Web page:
Your guide to parenting in Rhode Island and southeastern Massachusetts

My daughters are two and four, and even at these young ages I see how much they welcome some responsibility around the house, and how proud they are when they can accomplish “grown up” tasks.  Household chores provide a wonderful way for little ones to learn and practice new skills.  Parents may also find that they come to appreciate the task in a new way, as you start to view it as a learning tool.

In my home, I’ve noticed how much smoother mealtimes are when I invite the children to help with some preparation and some clean up afterward.  In the morning, as I put their breakfasts on the table, I fill the sink with warm soapy water and set up a sturdy stool.  We eat together, and then I ask each child to take a turn washing her own cup, bowl and spoon at the sink.  Usually, at least one of the girls will enjoy this so much she will continue to help me wash other dishes, pots and the table.

I’ve also designated one kitchen drawer, “The Kid Drawer” where the child-sized utensils, place settings and napkins are kept.  They’ve each begun to pick their items and set the table for lunch and dinner.  This gives them a useful task to focus on during those hungry moments before the meal is ready, and it keeps them from fussing with each other too much.

Because they’re young, I’m not a stickler about chores.  If they’re playing quietly or engrossed in an art project before mealtime, I won’t interrupt them.  But if they’re looking for something to do, while I’m busy in the kitchen, it’s been fun to have their help, and I do believe we are setting the stage for continued participation as they grow.

Inviting young children to help with chores does mean that the grown-ups need to slow down and relax a little.  We need to view their involvement as an opportunity to connect, to share an experience and to help the child practice a new skill.  They are learning about life during these moments in the kitchen or dusting or making beds, and that is just as important as the housework that needs to get done (or more important!).

Who’s helping in your house?  Do your children have chores?

For parents of young children, here are some additional articles that go much more in-depth into the how’s and why’s of inviting children to help with household tasks.  Enjoy!

Joyful Toddlers: Young Kids and Chores

Simple Kids:  Kids in the Kitchen

For Small Hands is a wonderful resource for child-sized kitchen utensils and tools for yard work.

In the busy-ness of life, we often move, move, move forward without noticing the time or the space or the feelings that we’re moving through.  But what happens when we stand still?  When we relax for a moment, and breathe, and notice what is happening around us while we stand still?  Everything changes.

One simple ritual that helps me is pausing in my day to express gratitude.  It can be as easy as pausing while I’m washing the dishes to look out the window and feel gratitude for the sky and the trees.  I breathe deeply, feel gratitude and then return to my chore.  But I am calmer and happier as I finish those dishes.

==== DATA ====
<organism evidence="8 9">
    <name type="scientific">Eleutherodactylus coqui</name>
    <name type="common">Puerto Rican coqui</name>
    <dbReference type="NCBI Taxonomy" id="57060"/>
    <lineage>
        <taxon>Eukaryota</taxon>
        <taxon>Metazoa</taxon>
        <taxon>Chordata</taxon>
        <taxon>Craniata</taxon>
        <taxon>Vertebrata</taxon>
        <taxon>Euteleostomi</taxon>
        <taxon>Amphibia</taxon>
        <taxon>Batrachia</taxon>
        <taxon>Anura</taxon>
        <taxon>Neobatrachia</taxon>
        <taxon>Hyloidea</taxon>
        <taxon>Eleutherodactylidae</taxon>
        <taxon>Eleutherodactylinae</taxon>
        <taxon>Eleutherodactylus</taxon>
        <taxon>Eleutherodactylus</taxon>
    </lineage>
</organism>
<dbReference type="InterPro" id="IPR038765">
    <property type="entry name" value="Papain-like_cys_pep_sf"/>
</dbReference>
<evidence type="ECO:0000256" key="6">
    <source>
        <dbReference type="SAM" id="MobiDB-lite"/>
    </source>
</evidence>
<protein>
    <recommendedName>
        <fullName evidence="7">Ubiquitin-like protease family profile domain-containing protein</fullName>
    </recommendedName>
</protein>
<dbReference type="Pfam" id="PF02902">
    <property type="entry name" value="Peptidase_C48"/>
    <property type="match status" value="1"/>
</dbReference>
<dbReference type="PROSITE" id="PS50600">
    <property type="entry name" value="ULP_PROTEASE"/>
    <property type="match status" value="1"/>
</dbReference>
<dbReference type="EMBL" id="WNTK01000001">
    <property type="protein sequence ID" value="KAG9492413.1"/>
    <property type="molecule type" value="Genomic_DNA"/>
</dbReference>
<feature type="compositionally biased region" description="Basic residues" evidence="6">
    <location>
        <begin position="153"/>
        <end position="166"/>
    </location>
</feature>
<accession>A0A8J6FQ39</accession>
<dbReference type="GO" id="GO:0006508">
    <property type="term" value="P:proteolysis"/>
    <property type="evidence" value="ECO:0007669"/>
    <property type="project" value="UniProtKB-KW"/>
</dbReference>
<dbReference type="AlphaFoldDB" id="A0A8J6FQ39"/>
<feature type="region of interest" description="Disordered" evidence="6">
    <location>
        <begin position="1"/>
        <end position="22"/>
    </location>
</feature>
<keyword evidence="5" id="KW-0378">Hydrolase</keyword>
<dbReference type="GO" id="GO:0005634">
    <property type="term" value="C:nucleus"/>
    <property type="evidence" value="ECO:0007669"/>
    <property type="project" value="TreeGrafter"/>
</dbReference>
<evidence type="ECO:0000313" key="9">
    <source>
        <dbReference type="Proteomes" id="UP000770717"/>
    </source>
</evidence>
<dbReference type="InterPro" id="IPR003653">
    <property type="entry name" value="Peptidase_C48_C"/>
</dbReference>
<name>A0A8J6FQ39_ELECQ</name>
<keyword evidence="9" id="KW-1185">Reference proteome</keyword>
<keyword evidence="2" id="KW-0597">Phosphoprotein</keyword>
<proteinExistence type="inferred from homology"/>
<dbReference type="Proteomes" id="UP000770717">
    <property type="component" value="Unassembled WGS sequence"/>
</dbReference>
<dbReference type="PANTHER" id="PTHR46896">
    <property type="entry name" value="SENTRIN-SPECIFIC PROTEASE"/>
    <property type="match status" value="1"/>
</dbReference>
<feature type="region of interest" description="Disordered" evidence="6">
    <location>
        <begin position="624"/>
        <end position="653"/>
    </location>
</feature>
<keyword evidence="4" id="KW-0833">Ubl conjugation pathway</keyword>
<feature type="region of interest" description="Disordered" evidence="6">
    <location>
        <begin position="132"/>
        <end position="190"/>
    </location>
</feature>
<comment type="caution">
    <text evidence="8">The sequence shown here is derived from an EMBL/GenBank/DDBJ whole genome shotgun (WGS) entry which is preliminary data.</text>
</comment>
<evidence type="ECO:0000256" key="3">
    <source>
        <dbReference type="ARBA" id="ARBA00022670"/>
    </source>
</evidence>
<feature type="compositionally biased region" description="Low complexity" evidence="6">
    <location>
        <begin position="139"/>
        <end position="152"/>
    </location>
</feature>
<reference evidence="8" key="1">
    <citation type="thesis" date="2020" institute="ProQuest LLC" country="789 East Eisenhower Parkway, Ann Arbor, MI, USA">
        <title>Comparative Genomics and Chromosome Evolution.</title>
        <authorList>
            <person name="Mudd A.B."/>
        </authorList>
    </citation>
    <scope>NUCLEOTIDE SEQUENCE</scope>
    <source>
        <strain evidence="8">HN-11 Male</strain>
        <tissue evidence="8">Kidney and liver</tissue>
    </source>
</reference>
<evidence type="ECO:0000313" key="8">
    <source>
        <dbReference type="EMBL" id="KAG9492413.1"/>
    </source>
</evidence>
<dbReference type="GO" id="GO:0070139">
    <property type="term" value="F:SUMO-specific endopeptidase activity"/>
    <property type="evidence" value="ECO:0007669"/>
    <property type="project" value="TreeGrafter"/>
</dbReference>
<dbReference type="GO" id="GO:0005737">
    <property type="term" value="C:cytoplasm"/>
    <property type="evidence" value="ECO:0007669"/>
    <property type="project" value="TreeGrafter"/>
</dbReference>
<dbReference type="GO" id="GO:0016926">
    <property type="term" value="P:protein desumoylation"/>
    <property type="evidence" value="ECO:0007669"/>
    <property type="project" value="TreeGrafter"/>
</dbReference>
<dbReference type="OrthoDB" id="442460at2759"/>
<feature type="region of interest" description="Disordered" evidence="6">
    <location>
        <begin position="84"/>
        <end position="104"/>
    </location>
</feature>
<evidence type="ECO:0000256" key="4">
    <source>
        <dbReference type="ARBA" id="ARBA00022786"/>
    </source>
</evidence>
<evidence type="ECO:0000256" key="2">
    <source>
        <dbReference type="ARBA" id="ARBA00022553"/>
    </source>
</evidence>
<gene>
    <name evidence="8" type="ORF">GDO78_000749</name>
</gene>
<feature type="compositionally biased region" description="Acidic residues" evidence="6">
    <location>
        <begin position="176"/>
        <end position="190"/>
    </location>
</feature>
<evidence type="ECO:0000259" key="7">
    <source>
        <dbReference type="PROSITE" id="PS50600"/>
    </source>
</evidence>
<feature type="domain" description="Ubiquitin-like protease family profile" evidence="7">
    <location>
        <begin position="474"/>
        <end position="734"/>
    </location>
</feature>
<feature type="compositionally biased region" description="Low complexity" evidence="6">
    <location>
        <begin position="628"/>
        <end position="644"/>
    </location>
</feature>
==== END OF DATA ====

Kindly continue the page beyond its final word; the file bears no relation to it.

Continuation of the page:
This ritual has become such an amazing part of my life with my children, too.  It has been transformative to sit together as a family and name all that we are grateful for.  During dinner, we each take a turn sharing our favorite part of the day.  These can be short and sweet, sometimes silly, but they always leave us with a smile and a shared reminder that each day is special.

Sometimes we change this ritual up a little bit- especially when the day has seen a lot of bickering or frustration (from kids or adults!).  On those nights, we choose one family member to start with (we always know the one who really needs to hear it the most) and we go around the table, each of us telling something we love about that person.

Hearing these words, spoken aloud, changes the energy in my home every time.

Tension melts away, and is replaced by love.  My children’s small voices remind me of the absolute beauty waiting in every moment, if we just stand still and notice it.

The start of a new year carries with it so many possibilities!  I love the notion of a fresh start, or just creating a little more space in the New Year for things that are important to me and to my family.

In 2012, I want to create more space for connection to the people in my life–especially my children.  I thought about the activities that we’ve enjoyed together this past year- painting, simple crafts, baking, playing games- and then I wondered "what would make it easier to connect in these ways?"

It always comes back to space.

This feels like a good time to recommit to holding the space in my weekly schedule for these activities with my children.  Leaving some blocks of unscheduled time each day will give us the opportunity to bake cookies or paint with watercolors or play with trains.  This also feels like the perfect time to look at the physical space in my little house.  As I find a place for each new Christmas gift, I’m also choosing some toys and other items to move out of our living spaces altogether (some to donate, some to store in the basement).

Space is opening up for the activities that we enjoy the most as a family.  The art supplies and paper we need are easily accessible, favorite wintertime stories are at the children’s fingertips, and a few favorite toys and games are stored on low shelves so the girls can share in taking out and cleaning up.

As I look at the rearranged shelves, baskets and drawers I feel lighter.  I continue to remove the things we aren’t using, to create space for what we do want to do together.  Each time I walk past one of the transformed spaces, I am reminded of my goal to create more connection, and that little reminder keeps me grounded when I’m making decisions about how we’ll spend our days, where we’ll go, and what we’ll do.